It should be pretty obvious he is looking at platforms like WhatsApp and preparing to copy all the search, phone, video calls and money transfers. Google, amazon and meta have enviable positions, but you could call them dinosaurs with their heavy load of fixed costs.

    • Old school says:

      I have no doubt Musk is talented, but my problem is he swims naked. No way Tesla was structured in a way to not go bankrupt in a bad recession. He gambled and he won, but that is not the type of company I want to invest in.

    • nick kelly says:

      Why did Musk try to back out? He knew he’d overpaid. He paid more even at the time of his offer, but over the next few months as he hemmed and hawed and trashed the site in an unsuccessful attempt to lower the price, the Fed jumped in and the market turned.

      Why did he proceed…because it was obvious the case would be won by Twitter, whose legal team was top notch. Then the judge turned down Musk’s last delay tactic and trial date was set for October. So he had to proceed, against his desire, which was to pass.

      One analyst puts Twitter’s value at maybe a third of 44 billion. By the way, what are the barriers to entry of a yap site where the users supply the product?

      And now just as a slew of competitors are presenting E-cars, the Feds have opened a CRIMINAL investigation into the most overhyped vaporware, Tesla’s claims that the car drives itself. Only apparently it doesn’t see motorcycles.

      • AB says:

        Legally, Twitter played it very well with patience and process.

        The Delaware Court wasn’t going to be toyed with. Someone earlier described this as “standing up to Musk”. Hardly. Musk’s lawyers would have dropped him on the spot if he didn’t respect the Court.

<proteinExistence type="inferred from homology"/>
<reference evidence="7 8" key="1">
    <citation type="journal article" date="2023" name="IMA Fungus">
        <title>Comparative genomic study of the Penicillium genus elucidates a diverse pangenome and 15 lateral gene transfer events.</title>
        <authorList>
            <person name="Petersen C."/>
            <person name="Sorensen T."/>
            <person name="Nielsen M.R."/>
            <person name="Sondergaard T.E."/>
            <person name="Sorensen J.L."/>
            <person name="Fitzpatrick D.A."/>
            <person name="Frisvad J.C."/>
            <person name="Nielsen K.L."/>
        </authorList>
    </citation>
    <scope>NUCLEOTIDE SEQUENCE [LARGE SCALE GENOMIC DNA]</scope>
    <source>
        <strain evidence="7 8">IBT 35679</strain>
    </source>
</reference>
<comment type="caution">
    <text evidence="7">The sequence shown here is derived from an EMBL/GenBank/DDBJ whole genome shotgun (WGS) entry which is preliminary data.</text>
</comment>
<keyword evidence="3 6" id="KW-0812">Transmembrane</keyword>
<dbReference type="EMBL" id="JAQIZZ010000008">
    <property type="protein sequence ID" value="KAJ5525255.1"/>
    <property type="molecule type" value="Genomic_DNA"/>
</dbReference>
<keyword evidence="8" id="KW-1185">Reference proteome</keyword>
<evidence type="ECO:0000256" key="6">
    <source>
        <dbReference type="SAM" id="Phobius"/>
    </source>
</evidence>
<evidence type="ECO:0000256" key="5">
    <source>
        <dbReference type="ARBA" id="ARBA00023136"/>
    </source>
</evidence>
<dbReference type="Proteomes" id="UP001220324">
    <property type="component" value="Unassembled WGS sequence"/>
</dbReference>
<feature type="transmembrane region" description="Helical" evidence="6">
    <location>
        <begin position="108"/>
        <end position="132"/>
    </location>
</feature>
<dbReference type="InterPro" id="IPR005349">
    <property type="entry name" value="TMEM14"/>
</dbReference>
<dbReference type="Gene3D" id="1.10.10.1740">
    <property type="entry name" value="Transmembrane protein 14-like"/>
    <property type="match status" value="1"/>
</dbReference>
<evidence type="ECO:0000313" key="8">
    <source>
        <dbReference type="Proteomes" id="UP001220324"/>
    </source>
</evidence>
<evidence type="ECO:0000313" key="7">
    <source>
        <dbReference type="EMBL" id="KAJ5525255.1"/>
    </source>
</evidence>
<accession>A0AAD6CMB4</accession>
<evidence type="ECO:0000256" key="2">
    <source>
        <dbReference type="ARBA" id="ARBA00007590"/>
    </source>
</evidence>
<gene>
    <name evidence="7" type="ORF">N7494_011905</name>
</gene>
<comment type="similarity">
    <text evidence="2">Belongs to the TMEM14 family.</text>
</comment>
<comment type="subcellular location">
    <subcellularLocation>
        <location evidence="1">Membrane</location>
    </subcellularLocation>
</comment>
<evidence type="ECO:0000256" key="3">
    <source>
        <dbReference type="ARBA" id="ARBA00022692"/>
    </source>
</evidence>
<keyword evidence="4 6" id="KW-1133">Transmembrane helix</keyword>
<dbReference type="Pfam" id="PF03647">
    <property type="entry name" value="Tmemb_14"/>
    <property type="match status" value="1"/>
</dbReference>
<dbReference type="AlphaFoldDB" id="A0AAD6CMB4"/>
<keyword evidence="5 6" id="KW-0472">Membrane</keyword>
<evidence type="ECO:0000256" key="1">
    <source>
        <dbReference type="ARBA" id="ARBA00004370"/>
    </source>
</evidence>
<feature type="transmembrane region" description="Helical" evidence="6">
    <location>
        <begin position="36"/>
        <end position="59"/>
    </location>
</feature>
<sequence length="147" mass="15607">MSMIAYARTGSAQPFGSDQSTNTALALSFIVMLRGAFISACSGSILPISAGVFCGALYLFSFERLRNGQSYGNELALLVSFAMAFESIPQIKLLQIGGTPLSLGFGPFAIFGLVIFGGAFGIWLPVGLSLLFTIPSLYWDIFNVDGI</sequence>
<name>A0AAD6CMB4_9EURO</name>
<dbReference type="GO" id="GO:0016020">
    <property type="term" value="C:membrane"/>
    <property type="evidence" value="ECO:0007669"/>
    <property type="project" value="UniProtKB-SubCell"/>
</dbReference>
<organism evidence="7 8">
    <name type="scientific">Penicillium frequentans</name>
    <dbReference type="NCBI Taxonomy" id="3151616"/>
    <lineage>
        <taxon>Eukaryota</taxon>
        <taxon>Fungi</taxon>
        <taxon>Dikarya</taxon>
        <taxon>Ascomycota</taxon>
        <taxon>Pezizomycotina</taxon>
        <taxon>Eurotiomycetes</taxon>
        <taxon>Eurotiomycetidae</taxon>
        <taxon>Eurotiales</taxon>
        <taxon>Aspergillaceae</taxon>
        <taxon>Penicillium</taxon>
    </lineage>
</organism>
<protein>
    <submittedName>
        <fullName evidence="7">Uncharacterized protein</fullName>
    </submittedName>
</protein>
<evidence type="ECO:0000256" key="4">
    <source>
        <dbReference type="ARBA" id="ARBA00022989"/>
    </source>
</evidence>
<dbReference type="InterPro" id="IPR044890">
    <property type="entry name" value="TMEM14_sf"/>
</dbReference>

The only contractual out for Musk was a bona fide failure in bank financing. The banks couldn’t be seen to be unable to fulfil their financing obligations or even have them questioned in a public and competent court.

        Game over. One of the worst acquisitions of all time, funded by the most overvalued company of all time.

        We don’t even talk about Microsoft overpaying for Activision.

  10. SocalJimObjects says:

    Netflix runs on AWS. The later is also Netflix’s competitor, first in the streaming video space, and pretty soon on the online ad space.

    • Wolf Richter says:

      That’s why Walmart stopped using AWS a few years ago and forced its contractors to stop using it.

      • Prairie Rider says:

        In the land of Formula One:
        Both F 1 and Ferrari are sponsored by AWS.
        Alpine Racing is sponsored by Microsoft.
        McLaren is with CHROME.
        Red Bull Racing has a Walmart sponsorship.

        Netflix has a popular series called ‘Formula 1: Drive to Survive.’

        • Wolf Richter says:

          “Both F 1 and Ferrari are sponsored by AWS. Alpine Racing is sponsored by Microsoft.”

          NONE of these entities compete with Amazon the retailer.

          But Walmart competes directly with Amazon the retailer.

          Walmart has a huge ecommerce business that competes head-on and tooth-and-nail in a life-and-death struggle with Amazon’s retail business.

  11. SpencerG says:

    I never thought about this angle before… but Wolf is right. Elon Musk is FAMOUS for using one part of his empire to support another.